Thursday, July 24, 2014

Why They Fight

Following up on this morning's post regarding the inexplicable support for the Hamas barbarians, here is an article from the New York Times, of all paces, further documenting Hamas' cowardly and criminal actions.
Militant rockets can be seen launching from crowded neighborhoods, near apartment buildings, schools and hotels. Hamas fighters have set traps for Israeli soldiers in civilian homes and stored weapons in mosques and schools. Tunnels have been dug beneath private property.
Of course, this being the NYT, it must offer some justification for the terrorists.
... There is no evidence that Hamas and other militants force civilians to stay in areas that are under attack — the legal definition of a human shield under international law.
Oh, great - hide behind the fine print. But to the Times' credit, it goes on to state:
... it is indisputable that Gaza militants operate in civilian areas, draw return fire to civilian structures, and on some level benefit in the diplomatic arena from the rising casualties. They also have at times encouraged residents not to flee their homes when alerted by Israel to a pending strike and, having prepared extensively for war, did not build civilian bomb shelters.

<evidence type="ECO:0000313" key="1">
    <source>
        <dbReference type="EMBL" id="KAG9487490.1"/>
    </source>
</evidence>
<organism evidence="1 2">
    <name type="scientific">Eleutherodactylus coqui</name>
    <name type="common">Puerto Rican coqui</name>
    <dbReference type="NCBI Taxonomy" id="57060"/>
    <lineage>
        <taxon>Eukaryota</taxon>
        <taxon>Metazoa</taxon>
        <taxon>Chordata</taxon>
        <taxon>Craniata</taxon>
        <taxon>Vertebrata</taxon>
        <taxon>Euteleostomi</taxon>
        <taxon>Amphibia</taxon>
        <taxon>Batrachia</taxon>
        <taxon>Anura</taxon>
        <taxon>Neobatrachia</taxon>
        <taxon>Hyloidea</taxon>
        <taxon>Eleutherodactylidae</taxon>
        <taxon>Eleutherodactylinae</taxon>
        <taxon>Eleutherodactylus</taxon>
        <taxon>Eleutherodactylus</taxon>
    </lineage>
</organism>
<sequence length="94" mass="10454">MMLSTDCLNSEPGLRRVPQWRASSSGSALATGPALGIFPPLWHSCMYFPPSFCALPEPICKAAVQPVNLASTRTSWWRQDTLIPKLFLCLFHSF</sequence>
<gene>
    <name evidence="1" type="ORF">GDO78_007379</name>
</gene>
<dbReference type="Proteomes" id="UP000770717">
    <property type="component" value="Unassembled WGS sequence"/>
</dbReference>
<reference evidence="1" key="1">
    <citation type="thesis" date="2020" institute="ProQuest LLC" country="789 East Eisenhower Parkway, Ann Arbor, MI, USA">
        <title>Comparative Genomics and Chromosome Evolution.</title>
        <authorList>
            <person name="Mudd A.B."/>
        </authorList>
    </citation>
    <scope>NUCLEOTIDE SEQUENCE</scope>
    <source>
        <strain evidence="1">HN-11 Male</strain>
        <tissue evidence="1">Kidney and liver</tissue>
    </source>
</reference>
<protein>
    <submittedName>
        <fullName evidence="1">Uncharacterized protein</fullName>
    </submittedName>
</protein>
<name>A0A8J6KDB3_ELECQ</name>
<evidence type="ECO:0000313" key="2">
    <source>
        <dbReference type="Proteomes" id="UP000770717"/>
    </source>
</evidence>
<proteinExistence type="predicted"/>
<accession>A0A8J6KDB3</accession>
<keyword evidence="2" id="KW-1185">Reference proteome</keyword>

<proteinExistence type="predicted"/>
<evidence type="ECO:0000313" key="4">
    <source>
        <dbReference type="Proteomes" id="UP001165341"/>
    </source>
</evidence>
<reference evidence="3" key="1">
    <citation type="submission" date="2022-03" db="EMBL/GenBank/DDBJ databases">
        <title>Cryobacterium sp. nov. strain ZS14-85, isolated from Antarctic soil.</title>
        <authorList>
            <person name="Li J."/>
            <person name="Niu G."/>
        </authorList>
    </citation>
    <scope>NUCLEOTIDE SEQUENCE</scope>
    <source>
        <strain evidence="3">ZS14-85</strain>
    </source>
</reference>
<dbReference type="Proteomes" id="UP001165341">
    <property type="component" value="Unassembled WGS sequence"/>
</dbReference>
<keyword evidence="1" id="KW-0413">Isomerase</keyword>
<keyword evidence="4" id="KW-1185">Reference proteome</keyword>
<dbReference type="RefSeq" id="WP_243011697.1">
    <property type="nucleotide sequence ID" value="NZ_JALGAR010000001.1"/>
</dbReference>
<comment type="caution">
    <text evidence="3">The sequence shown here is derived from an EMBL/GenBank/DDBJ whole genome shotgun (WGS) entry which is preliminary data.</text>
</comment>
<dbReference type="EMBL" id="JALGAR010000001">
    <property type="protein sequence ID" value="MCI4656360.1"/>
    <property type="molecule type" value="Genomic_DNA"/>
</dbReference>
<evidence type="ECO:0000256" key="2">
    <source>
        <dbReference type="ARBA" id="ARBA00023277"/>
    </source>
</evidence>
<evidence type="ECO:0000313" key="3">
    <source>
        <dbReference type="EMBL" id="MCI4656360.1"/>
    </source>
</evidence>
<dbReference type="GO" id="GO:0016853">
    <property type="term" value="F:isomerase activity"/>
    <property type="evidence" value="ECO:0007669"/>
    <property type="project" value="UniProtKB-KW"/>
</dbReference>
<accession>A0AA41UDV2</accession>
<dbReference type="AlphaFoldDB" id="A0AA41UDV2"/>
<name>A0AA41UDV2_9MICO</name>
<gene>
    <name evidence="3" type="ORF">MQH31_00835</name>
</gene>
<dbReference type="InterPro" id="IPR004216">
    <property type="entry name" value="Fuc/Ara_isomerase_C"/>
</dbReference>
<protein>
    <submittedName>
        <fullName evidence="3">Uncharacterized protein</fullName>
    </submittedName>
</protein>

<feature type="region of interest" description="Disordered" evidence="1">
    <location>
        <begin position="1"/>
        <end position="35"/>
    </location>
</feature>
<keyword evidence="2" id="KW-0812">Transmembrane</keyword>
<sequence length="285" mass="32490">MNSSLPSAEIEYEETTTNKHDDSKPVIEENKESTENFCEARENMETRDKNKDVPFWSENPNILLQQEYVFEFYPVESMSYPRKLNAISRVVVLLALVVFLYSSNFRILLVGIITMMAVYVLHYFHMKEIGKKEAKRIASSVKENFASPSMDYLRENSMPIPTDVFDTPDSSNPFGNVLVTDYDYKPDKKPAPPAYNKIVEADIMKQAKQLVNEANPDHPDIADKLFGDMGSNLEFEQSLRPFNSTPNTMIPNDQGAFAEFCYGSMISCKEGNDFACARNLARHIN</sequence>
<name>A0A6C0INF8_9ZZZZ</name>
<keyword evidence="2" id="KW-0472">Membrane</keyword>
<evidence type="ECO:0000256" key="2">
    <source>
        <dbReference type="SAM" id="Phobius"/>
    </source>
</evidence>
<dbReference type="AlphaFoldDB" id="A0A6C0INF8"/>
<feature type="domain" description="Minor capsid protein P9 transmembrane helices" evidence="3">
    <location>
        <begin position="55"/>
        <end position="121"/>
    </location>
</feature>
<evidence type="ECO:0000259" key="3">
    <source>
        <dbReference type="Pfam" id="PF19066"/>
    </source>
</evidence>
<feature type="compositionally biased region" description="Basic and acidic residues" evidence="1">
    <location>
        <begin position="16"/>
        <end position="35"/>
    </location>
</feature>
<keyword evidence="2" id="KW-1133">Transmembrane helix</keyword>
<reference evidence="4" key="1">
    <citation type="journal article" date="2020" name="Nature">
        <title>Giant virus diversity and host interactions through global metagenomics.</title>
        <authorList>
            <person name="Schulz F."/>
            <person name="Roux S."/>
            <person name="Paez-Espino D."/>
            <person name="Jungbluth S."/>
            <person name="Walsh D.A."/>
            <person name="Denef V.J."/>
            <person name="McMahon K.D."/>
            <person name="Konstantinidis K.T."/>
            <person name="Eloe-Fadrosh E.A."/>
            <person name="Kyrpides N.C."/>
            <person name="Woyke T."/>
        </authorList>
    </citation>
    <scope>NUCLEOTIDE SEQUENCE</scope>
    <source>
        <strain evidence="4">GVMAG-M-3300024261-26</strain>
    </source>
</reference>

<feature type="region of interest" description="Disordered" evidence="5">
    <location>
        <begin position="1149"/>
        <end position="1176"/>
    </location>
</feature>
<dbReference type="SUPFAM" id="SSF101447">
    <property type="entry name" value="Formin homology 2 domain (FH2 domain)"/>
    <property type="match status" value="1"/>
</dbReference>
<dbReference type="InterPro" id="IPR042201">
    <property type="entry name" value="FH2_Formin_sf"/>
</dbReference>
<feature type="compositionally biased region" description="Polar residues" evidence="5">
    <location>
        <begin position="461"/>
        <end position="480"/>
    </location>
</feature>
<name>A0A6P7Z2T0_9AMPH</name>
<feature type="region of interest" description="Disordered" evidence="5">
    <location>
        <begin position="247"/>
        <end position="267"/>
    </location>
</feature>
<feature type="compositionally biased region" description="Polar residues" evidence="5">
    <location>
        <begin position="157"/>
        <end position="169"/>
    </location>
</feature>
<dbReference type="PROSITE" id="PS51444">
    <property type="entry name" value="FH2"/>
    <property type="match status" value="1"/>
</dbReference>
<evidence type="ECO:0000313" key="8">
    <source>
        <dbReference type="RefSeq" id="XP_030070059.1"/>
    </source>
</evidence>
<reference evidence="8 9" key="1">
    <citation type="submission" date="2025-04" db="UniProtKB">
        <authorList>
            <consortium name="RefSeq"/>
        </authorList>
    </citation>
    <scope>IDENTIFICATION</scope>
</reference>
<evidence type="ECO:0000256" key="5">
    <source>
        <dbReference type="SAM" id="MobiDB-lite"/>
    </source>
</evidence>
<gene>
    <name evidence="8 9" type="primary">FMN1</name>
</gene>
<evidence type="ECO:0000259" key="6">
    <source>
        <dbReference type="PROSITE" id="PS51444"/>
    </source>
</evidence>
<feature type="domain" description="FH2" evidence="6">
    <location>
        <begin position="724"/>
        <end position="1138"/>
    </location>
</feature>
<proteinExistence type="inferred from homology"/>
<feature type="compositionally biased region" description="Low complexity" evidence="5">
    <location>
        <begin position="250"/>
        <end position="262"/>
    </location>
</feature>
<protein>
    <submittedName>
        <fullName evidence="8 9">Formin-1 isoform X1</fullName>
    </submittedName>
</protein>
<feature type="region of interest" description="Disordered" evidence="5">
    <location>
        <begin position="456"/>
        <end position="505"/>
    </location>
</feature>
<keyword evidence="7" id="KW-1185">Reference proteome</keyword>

That last sentence about encouraging civilians to remain despite being warned that an attack is imminent, and failing to construct shelters, goes a long way towards explaining the “lack of proportionality” in civilian-to-military casualties on the Hamas side.

On a related note, here is a link to an excellent story documenting the ongoing conflict from the viewpoint of Israeli civilians. It reminds me, on a smaller scale, of the stories one hears from South Texas ranchers who are (unwillingly) on the front lines in the struggle against drug smuggling and human trafficking across the Texas-Mexico border. Do yourself a favor and spend five minutes reading it. It will provide insight into the plight of Israel's civilian populace, and some much-needed balance on the reporting coming out of that region.
Why we fight

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